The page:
GNFAC Avalanche Forecast for Thu Mar 18, 2021

Not the Current Forecast

Good Morning. This is Doug Chabot with the Gallatin National Forest Avalanche Forecast on Thursday, March 18th at 6:45 a.m. Today’s forecast is sponsored by Spark R&D and Bridger Bowl. This forecast does not apply to operating ski areas.

Mountain Weather

Mountain temperatures are in the low to mid 20s F this morning after hitting the mid 40s F yesterday. Skies are clear and winds are southwest at 10-25 mph. Today will be sunny, breezy and a few degrees warmer than yesterday. Winter is not over and my lawn chairs will hopefully get some snow on them over the weekend.

Snowpack and Avalanche Discussion

Wet avalanches are our main concern today. Yesterday's temperatures reached the 40s and sunny slopes moistened but held together. There were no widespread loose avalanches. On slopes that were shady the snowpack is still cold and wintry. Today will be a few degrees warmer, yet a breeze might provide enough cooling to keep avalanche activity in check. It will take a couple hours for the frozen surface to soften up and in general I expect small, wet loose avalanches on sunny slopes. The interplay of elevation, aspect and timing is critical because the snow surface and avalanche danger can change rapidly. Ian explains it further in his video from Lionhead. 

You don’t need a compass or watch to inform you where and when slopes become unstable, just pay attention. Sunny slopes will get wet and gloppy. The more intense the sun is, the wetter slopes will become. A sign that wet avalanche danger is rising is sinking past your ankles in wet snow or seeing large pinwheels of snow rolling downhill.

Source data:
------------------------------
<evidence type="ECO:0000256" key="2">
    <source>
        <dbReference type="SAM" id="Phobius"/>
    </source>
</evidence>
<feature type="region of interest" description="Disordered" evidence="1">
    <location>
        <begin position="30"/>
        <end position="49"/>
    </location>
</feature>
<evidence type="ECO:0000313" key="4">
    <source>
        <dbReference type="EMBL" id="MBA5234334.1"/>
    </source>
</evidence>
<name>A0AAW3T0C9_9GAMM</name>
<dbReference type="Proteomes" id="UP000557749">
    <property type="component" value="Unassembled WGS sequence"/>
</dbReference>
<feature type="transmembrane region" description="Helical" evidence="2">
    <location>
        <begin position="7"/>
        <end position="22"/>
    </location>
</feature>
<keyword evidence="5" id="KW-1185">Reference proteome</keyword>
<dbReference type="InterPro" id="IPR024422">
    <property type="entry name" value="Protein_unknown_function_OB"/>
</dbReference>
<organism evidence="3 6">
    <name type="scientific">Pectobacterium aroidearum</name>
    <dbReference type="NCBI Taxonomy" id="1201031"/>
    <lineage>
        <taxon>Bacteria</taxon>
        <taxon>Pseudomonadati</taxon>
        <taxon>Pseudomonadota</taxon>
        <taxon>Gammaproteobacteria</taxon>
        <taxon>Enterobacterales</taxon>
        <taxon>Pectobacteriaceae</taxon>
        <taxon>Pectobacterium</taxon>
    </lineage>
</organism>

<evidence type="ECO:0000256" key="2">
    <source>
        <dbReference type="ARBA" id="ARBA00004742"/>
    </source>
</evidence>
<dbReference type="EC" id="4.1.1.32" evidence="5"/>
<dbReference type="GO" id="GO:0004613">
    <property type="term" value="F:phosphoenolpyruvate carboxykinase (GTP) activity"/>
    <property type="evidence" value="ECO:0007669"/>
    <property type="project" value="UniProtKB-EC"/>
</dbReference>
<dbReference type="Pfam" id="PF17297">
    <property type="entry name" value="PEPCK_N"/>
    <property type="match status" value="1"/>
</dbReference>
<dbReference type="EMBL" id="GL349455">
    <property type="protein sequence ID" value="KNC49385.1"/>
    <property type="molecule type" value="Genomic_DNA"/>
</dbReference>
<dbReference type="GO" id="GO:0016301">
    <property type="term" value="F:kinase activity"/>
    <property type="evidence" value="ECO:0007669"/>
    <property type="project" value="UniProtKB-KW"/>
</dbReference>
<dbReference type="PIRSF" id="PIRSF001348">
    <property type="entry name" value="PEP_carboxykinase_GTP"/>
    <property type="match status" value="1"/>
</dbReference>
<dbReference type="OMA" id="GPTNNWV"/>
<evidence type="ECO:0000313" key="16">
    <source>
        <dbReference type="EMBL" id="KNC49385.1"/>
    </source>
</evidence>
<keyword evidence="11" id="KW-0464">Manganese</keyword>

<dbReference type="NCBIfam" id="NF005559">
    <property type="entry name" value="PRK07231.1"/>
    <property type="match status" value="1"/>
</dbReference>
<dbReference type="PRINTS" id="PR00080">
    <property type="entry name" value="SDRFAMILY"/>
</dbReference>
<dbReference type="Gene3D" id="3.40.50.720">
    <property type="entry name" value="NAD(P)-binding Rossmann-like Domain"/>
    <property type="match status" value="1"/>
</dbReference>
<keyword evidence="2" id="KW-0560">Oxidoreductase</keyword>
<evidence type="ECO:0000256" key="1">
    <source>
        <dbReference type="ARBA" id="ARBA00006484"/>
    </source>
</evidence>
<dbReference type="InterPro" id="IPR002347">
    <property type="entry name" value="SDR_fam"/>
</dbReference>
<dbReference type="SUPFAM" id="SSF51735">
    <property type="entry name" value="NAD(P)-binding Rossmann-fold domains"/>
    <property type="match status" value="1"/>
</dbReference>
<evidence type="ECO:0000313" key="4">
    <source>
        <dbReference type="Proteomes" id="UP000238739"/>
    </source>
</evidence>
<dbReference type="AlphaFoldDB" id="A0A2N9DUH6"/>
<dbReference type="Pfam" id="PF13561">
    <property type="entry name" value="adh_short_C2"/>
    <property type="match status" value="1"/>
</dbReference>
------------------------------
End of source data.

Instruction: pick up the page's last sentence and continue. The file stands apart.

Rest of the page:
Dave was in Taylor Fork and Lightning Creek yesterday and had 3 things on his mind: wet avalanches, a potential new weak layer at the surface if it gets buried (near-surface facets), and also sugary depth hoar near the ground which broke in his test (video). The wet snow is the primary concern today, but the other two may become problems when it snows Friday night. 

For today, the wet snow avalanche danger will start out LOW but rise to MODERATE on slopes that become wet and slushy. 

The dry snow avalanche danger is rated LOW on all slopes because avalanches are unlikely.

The mountains outside Cooke City reached the low 40s yesterday. Today will be a few degrees warmer and sunny slopes will get moist and shed surface snow in wet loose avalanches. Wind is expected to keep the snow surface cool which will inhibit avalanches becoming widespread. On slopes not affected by the sun the snowpack is dry and mostly stable (video of current conditions from Tuesday).

For today, the wet snow avalanche danger will start out LOW but rise to MODERATE on slopes that become wet. 

The dry snow avalanche danger is rated LOW on all slopes because the snowpack lacks buried weak layers and avalanches are unlikely. 

If you get out, please send us your observations no matter how brief. You can submit them via our website, email (mtavalanche@gmail.com), phone (406-587-6984), or Instagram (#gnfacobs).

Upcoming Avalanche Education and Events

See our education calendar for an up-to-date list of all local classes. Here are a few select upcoming events and opportunities to check out:

March 20, 5:30 p.m., Snowpack Update for Bozeman Splitfest, online Link to Join HERE

March 24, 6 p.m., Free 1-Hour Avalanche Awareness, online Link to Join HERE

March 29, 6 p.m., Free 1-Hour Avalanche Awareness, online Link to Join HERE

The Last Word

Bears. Grizzly bears. They are waking up, stretching their limbs and looking for food. Walking the aisles in Safeway puts you on top of the food chain; when you are in the backcountry, they are. Carry a beacon, shovel, probe...and bear spray. Bozeman Daily Chronicle article.